Green waste to compost and birdwatching

February 02 2020
Green waste to compost and birdwatching

The City Gardener, with Tim Barton

THIS month has seen the last delivery of compost on our allotment site.

That brings the total to 45 tonnes since November, and all of it locally sourced.

If you’ve ever wondered what happens to the green waste that accumulates near the exit to the recycling centre in town, I can confirm that a good quantity of it ends up in Fishponds.

There’s a definite, albeit slow move towards a more environmentally friendly means of horticulture, whether this is industrial, in your garden or on an allotment, and a change in mindset is all we need.

I use nothing but compost and some homemade comfrey fertilizer to grow everything on my plot; this makes my home-grown food entirely organic, and incidentally not just vegetarian but vegan too. And with the compost that we buy in costing only 50p per barrow full, it’s considerably cheaper than any alternatives.

My brassicas are full of healthy leaves, my leeks immaculate and my parsnips this year bigger than any I’ve seen before. There is no way that anybody can tell me that they have to use chemical fertilizers and pesticides to grow food on a small scale – it’s nonsense.

Our allotment is moving towards being entirely pesticide-free, for example. There are people who argue against this but, with so many others demonstrating with great success that there is no need to use them, I fail to see any justification in doing so. Yes, you have to put up with a few pests, but at what cost? Our site has also proposed to the council that all new allotment tenants should have to be pesticide free or even fully organic. This, by all accounts, was met with some objection from other sites. This isn’t the council objecting but other allotment holders, other people who are the current custodians of 10s if not 100s of acres of Bristol land growing food, and there is objection to them being prevented from spraying with harmful chemicals?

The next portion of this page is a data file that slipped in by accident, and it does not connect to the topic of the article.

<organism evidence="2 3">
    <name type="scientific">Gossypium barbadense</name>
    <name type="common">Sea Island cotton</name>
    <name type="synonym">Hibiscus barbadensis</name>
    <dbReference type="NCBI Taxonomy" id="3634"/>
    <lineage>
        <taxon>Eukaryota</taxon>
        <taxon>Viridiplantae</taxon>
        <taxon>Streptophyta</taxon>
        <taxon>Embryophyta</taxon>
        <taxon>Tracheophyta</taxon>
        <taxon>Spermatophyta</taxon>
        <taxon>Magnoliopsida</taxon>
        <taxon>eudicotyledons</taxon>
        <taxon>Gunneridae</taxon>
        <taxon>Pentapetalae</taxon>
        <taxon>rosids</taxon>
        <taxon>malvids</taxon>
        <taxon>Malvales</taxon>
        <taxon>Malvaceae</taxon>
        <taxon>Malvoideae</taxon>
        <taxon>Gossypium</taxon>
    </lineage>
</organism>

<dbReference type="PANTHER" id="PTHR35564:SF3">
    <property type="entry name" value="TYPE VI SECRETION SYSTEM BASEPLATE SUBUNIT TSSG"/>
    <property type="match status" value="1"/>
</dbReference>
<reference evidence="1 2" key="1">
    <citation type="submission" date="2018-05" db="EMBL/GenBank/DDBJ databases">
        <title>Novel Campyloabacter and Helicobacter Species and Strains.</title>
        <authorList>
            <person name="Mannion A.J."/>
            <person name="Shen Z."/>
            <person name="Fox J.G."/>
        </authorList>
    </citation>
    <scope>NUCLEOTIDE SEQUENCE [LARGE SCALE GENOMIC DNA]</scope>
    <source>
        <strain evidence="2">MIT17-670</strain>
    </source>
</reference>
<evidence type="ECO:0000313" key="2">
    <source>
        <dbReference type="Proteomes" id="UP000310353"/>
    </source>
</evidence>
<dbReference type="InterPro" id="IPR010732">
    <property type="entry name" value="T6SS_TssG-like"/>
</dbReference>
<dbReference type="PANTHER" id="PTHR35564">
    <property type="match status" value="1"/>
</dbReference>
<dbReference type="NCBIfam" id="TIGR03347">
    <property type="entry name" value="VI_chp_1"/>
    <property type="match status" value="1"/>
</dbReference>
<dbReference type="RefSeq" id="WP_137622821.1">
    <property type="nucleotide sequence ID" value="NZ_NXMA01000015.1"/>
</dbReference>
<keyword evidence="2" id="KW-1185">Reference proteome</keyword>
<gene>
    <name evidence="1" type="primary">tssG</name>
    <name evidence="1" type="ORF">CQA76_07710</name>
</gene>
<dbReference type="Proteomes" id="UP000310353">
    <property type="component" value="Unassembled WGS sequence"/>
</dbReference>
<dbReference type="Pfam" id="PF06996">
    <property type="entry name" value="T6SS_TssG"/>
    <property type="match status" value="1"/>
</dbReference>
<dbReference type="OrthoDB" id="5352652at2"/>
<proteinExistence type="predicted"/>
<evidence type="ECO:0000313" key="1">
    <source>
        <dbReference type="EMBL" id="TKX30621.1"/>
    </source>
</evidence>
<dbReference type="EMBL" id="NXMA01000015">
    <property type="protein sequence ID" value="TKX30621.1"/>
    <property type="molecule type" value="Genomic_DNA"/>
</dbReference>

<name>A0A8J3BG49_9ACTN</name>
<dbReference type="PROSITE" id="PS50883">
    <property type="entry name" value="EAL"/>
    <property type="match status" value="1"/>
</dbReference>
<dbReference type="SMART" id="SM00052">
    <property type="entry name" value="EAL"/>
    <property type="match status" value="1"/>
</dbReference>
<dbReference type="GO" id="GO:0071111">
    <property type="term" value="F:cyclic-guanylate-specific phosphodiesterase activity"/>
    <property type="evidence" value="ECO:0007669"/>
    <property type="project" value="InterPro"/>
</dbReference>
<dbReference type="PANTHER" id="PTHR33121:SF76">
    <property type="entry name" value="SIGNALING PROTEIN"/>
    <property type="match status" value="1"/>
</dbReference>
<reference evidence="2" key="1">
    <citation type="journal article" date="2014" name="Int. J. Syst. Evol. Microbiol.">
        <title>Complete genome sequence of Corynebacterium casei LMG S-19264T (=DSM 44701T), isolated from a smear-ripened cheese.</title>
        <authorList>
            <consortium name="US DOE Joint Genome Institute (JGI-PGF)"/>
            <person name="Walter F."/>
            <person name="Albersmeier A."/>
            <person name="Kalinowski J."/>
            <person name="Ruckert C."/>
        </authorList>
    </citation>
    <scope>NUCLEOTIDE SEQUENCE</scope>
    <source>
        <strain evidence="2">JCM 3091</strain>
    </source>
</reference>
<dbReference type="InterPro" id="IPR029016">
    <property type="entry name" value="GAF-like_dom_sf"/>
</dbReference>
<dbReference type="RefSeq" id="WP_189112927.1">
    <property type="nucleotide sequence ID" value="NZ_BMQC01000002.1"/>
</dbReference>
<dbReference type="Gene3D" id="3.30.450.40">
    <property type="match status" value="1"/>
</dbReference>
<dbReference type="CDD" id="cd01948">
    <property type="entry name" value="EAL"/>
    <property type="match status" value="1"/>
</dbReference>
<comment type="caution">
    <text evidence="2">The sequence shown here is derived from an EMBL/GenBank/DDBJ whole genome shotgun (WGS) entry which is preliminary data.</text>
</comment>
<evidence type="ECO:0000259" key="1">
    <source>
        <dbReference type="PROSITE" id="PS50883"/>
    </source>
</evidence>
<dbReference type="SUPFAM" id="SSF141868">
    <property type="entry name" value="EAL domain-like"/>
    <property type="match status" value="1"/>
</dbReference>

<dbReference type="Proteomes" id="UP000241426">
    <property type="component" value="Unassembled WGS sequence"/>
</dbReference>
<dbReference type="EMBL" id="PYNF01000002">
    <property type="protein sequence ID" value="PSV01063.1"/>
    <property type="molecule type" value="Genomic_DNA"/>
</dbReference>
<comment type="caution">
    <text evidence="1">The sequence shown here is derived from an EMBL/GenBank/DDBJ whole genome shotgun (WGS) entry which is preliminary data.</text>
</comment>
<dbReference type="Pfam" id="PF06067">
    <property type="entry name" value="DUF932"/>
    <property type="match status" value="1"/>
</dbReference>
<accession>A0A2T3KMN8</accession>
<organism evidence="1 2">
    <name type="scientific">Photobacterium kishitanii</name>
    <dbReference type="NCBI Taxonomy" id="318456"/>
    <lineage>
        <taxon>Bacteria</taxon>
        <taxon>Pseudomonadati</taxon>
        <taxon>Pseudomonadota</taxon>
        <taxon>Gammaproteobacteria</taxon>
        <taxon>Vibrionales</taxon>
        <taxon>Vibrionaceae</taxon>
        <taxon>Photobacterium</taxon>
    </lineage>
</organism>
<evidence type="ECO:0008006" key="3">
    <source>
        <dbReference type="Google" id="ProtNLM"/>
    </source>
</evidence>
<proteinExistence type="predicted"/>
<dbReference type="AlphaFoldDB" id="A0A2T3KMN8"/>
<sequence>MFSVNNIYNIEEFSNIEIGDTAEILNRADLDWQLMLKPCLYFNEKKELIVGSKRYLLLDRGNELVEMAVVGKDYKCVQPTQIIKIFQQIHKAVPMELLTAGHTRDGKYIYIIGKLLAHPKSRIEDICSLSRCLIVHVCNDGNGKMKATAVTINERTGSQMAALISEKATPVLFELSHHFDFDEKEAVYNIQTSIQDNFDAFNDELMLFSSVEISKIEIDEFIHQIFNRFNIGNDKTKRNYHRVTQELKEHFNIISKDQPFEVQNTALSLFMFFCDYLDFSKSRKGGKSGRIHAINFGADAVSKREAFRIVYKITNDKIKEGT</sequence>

The last weekend in January saw the Big Garden Birdwatch run by the RSPB. This, for those who don’t know, is a chance for people to get out and record any number of bird species that they spot in a park or of course in their gardens.

We all know that there’s a decline in many bird species and this is demonstrably caused in part by our destruction of habitat and the flagrant use of chemicals in agriculture. But on a smaller scale, it’s also to do with the way that we garden ourselves. All too many gardens I see are swathed in green plastic: it may look pristine to start with but trust me, it will look tired quite soon – and then what? Natural lawns - and by that I mean ones that aren't doused in moss-killing fertilizer - are a haven for worms that the birds we are missing need to survive. I wrote last month how I leave my garden until the middle of February before cutting back for the new year's growth. This is mainly because of the abundance of food that there is for the wildlife that is so prevalent. At times there is a literal feathered banquet in progress, as the seed heads are picked clean and the overwintering bugs are found among the dead plant stems. If there were pesticides at play here then none of that would exist: I’d have lifeless wasteland just waiting for me to bend it to my will. I’m not going to fight nature, it’s been playing this game for too long. I’m happy just playing along, changing the rules a little here and there to make sure that it doesn’t get out of hand.